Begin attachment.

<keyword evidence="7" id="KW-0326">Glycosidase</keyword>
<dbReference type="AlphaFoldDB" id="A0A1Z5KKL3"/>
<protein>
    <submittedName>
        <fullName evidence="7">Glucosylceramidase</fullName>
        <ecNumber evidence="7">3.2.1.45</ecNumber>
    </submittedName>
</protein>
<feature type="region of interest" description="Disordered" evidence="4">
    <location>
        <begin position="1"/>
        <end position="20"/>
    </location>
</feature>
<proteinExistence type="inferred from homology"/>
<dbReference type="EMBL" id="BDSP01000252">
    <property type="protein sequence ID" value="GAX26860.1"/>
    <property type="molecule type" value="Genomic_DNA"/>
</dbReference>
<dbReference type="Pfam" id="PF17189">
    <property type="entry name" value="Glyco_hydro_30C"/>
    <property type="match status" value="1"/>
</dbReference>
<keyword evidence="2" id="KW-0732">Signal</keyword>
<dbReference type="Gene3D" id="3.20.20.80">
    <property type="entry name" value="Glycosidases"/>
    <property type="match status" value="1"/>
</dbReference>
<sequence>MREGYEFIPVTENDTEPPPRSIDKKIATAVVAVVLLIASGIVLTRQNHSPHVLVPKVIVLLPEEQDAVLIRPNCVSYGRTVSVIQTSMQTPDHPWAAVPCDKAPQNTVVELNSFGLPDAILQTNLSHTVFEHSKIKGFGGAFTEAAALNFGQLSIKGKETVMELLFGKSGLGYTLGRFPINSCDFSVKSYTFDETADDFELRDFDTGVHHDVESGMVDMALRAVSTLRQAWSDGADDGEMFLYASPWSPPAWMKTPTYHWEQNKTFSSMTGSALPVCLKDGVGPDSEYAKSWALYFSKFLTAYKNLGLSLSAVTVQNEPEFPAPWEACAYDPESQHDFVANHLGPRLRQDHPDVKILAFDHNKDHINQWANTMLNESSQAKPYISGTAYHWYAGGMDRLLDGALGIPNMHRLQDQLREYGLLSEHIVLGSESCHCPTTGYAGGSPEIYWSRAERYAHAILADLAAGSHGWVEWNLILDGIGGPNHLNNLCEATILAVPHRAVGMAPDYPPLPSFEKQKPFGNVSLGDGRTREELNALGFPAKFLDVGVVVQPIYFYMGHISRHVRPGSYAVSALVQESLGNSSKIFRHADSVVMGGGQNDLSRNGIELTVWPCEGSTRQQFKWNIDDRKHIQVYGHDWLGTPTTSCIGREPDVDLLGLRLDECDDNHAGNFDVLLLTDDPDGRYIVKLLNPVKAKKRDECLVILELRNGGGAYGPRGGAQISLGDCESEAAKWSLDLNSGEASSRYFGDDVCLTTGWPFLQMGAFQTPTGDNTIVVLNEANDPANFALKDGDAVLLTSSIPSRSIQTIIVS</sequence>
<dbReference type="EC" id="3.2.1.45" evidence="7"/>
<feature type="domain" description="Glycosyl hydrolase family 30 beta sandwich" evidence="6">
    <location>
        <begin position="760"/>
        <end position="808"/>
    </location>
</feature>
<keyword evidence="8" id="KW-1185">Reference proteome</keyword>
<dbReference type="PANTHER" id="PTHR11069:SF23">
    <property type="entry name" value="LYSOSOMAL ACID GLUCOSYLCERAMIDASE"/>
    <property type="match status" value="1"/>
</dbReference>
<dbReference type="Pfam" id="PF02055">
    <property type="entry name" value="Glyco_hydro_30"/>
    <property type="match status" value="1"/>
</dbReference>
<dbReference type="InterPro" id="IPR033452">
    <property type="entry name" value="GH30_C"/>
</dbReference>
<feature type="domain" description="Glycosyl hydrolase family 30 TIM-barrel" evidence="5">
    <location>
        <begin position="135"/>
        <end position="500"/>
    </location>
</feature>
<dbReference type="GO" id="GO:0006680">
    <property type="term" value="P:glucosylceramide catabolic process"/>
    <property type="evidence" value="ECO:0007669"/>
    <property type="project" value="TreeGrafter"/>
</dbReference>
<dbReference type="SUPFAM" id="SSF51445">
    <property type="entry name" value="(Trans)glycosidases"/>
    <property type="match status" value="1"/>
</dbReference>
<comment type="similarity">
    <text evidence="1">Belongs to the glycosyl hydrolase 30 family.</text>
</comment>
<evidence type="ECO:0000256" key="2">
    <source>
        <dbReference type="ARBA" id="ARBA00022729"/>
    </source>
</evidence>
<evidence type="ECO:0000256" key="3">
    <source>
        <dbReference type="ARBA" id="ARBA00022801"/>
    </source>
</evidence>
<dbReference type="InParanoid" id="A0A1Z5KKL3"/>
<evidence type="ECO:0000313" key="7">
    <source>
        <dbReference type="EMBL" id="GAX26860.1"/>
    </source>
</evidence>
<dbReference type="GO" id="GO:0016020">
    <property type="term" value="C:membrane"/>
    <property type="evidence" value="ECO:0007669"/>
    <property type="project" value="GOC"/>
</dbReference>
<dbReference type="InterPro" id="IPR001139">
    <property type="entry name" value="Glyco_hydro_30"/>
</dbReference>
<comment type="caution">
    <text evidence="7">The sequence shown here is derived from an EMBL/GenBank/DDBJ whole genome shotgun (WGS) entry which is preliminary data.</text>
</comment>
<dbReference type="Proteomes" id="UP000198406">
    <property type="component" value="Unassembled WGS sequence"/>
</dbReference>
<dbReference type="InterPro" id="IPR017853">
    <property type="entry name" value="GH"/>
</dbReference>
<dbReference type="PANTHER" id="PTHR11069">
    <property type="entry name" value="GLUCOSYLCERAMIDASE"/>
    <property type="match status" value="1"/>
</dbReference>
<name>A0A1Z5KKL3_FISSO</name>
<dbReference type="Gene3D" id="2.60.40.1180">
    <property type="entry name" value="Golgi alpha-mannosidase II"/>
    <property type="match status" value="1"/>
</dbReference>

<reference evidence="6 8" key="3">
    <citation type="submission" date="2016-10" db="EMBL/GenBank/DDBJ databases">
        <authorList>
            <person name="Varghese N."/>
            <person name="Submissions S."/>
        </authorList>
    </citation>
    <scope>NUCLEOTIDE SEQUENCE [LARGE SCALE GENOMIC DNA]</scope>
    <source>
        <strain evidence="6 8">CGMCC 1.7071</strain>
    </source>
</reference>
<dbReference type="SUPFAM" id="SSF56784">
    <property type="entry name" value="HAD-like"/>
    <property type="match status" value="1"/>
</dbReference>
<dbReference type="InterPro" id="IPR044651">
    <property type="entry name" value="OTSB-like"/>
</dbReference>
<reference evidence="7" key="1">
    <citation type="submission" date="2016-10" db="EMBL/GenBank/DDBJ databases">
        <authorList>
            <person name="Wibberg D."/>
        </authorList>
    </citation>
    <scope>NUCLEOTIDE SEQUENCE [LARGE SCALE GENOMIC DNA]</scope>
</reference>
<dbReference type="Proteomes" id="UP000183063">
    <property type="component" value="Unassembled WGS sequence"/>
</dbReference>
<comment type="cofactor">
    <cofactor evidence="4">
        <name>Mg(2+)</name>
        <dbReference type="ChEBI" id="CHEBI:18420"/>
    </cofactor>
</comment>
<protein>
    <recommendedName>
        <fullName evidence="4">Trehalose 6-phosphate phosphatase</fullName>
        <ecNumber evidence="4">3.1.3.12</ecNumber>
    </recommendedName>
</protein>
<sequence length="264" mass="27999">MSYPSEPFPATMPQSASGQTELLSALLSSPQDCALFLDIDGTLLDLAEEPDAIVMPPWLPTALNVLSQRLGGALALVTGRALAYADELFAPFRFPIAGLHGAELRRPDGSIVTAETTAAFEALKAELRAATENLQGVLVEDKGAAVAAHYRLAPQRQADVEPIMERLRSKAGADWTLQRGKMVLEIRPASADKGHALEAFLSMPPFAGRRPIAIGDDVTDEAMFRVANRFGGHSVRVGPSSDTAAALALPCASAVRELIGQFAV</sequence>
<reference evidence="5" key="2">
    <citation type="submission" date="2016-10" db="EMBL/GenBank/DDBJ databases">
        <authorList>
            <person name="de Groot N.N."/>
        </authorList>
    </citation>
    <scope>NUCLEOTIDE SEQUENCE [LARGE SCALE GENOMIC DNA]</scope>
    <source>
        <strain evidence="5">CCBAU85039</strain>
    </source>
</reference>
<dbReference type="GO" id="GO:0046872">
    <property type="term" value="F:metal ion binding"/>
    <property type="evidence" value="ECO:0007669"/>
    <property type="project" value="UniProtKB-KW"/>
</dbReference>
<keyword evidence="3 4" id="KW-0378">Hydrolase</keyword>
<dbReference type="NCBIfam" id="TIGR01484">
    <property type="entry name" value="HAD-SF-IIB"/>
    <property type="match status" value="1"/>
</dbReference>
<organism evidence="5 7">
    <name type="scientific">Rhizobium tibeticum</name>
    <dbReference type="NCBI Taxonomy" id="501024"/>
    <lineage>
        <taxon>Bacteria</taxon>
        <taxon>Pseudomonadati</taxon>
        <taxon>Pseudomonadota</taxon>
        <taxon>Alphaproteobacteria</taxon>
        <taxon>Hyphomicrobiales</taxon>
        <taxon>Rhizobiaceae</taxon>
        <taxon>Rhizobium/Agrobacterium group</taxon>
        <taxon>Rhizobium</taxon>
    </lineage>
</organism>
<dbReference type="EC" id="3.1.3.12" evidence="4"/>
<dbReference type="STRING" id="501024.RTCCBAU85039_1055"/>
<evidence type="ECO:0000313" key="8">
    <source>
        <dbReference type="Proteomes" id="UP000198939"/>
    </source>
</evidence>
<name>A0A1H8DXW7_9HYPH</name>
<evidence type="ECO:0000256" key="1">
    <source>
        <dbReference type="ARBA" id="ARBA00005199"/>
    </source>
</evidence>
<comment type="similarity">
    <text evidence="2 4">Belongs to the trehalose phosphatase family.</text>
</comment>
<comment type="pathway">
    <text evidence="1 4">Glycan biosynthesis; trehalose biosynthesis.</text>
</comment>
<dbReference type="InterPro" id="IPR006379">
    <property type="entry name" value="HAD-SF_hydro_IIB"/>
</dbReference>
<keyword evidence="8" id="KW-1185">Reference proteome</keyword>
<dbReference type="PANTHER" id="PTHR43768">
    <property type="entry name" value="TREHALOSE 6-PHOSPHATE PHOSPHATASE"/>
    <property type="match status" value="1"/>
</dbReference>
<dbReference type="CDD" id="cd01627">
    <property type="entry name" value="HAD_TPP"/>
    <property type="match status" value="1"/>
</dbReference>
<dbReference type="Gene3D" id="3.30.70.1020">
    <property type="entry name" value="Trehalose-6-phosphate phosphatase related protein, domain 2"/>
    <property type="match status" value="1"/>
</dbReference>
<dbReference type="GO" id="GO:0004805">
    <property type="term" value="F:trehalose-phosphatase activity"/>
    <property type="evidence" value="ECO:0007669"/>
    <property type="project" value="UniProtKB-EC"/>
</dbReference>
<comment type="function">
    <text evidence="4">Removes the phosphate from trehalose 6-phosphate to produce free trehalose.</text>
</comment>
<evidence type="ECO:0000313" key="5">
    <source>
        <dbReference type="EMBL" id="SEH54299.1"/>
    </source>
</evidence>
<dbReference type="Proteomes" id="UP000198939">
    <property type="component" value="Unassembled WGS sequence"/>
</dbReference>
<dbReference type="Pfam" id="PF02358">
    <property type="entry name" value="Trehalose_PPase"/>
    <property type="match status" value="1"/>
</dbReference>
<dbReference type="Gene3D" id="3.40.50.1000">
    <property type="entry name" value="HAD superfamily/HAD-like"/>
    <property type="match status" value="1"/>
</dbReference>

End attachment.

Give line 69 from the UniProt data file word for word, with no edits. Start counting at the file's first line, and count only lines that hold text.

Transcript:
        <dbReference type="ARBA" id="ARBA00022729"/>